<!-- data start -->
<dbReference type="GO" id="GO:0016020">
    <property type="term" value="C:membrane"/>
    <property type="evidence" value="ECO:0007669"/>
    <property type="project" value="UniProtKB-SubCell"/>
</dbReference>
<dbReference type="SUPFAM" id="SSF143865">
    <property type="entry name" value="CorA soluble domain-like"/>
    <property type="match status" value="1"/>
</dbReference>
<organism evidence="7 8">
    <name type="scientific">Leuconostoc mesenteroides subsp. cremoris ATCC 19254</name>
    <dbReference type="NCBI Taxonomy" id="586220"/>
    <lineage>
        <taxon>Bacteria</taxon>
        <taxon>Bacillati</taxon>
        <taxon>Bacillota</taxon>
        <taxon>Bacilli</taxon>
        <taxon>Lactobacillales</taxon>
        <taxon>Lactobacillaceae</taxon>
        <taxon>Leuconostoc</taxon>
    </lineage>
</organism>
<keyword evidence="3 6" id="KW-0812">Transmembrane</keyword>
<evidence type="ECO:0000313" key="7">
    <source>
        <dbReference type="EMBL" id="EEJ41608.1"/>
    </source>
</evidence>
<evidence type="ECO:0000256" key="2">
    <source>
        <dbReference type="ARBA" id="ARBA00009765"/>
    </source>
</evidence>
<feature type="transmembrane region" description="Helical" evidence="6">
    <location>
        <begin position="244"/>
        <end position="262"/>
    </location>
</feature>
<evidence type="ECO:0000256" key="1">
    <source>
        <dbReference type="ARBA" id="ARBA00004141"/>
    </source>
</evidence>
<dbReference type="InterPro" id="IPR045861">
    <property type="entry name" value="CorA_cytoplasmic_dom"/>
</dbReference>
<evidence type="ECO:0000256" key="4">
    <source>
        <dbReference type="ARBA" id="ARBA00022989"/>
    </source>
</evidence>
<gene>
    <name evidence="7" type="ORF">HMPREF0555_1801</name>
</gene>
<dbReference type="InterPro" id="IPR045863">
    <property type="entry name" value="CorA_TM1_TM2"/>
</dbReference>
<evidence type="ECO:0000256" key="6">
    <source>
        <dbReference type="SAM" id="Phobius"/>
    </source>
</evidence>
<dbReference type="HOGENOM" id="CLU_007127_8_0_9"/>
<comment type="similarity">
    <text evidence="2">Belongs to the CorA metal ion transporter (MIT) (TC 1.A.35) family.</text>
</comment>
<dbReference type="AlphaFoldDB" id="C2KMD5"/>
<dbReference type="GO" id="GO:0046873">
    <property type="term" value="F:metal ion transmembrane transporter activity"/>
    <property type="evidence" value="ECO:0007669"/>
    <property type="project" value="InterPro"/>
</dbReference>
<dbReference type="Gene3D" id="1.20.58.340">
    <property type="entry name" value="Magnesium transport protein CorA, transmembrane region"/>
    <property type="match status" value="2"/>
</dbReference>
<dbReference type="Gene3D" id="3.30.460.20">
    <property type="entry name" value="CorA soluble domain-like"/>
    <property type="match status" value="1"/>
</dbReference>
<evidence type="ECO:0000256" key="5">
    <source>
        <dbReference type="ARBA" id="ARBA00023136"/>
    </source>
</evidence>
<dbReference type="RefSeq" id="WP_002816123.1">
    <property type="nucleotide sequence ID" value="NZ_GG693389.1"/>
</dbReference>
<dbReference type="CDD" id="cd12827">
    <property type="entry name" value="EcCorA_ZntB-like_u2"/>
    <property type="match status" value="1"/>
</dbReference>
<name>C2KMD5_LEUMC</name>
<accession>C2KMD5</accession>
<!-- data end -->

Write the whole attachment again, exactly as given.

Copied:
<dbReference type="GO" id="GO:0016020">
    <property type="term" value="C:membrane"/>
    <property type="evidence" value="ECO:0007669"/>
    <property type="project" value="UniProtKB-SubCell"/>
</dbReference>
<dbReference type="SUPFAM" id="SSF143865">
    <property type="entry name" value="CorA soluble domain-like"/>
    <property type="match status" value="1"/>
</dbReference>
<organism evidence="7 8">
    <name type="scientific">Leuconostoc mesenteroides subsp. cremoris ATCC 19254</name>
    <dbReference type="NCBI Taxonomy" id="586220"/>
    <lineage>
        <taxon>Bacteria</taxon>
        <taxon>Bacillati</taxon>
        <taxon>Bacillota</taxon>
        <taxon>Bacilli</taxon>
        <taxon>Lactobacillales</taxon>
        <taxon>Lactobacillaceae</taxon>
        <taxon>Leuconostoc</taxon>
    </lineage>
</organism>
<keyword evidence="3 6" id="KW-0812">Transmembrane</keyword>
<evidence type="ECO:0000313" key="7">
    <source>
        <dbReference type="EMBL" id="EEJ41608.1"/>
    </source>
</evidence>
<evidence type="ECO:0000256" key="2">
    <source>
        <dbReference type="ARBA" id="ARBA00009765"/>
    </source>
</evidence>
<feature type="transmembrane region" description="Helical" evidence="6">
    <location>
        <begin position="244"/>
        <end position="262"/>
    </location>
</feature>
<evidence type="ECO:0000256" key="1">
    <source>
        <dbReference type="ARBA" id="ARBA00004141"/>
    </source>
</evidence>
<dbReference type="InterPro" id="IPR045861">
    <property type="entry name" value="CorA_cytoplasmic_dom"/>
</dbReference>
<evidence type="ECO:0000256" key="4">
    <source>
        <dbReference type="ARBA" id="ARBA00022989"/>
    </source>
</evidence>
<gene>
    <name evidence="7" type="ORF">HMPREF0555_1801</name>
</gene>
<dbReference type="InterPro" id="IPR045863">
    <property type="entry name" value="CorA_TM1_TM2"/>
</dbReference>
<evidence type="ECO:0000256" key="6">
    <source>
        <dbReference type="SAM" id="Phobius"/>
    </source>
</evidence>
<dbReference type="HOGENOM" id="CLU_007127_8_0_9"/>
<comment type="similarity">
    <text evidence="2">Belongs to the CorA metal ion transporter (MIT) (TC 1.A.35) family.</text>
</comment>
<dbReference type="AlphaFoldDB" id="C2KMD5"/>
<dbReference type="GO" id="GO:0046873">
    <property type="term" value="F:metal ion transmembrane transporter activity"/>
    <property type="evidence" value="ECO:0007669"/>
    <property type="project" value="InterPro"/>
</dbReference>
<dbReference type="Gene3D" id="1.20.58.340">
    <property type="entry name" value="Magnesium transport protein CorA, transmembrane region"/>
    <property type="match status" value="2"/>
</dbReference>
<dbReference type="Gene3D" id="3.30.460.20">
    <property type="entry name" value="CorA soluble domain-like"/>
    <property type="match status" value="1"/>
</dbReference>
<evidence type="ECO:0000256" key="5">
    <source>
        <dbReference type="ARBA" id="ARBA00023136"/>
    </source>
</evidence>
<dbReference type="RefSeq" id="WP_002816123.1">
    <property type="nucleotide sequence ID" value="NZ_GG693389.1"/>
</dbReference>
<dbReference type="CDD" id="cd12827">
    <property type="entry name" value="EcCorA_ZntB-like_u2"/>
    <property type="match status" value="1"/>
</dbReference>
<name>C2KMD5_LEUMC</name>
<accession>C2KMD5</accession>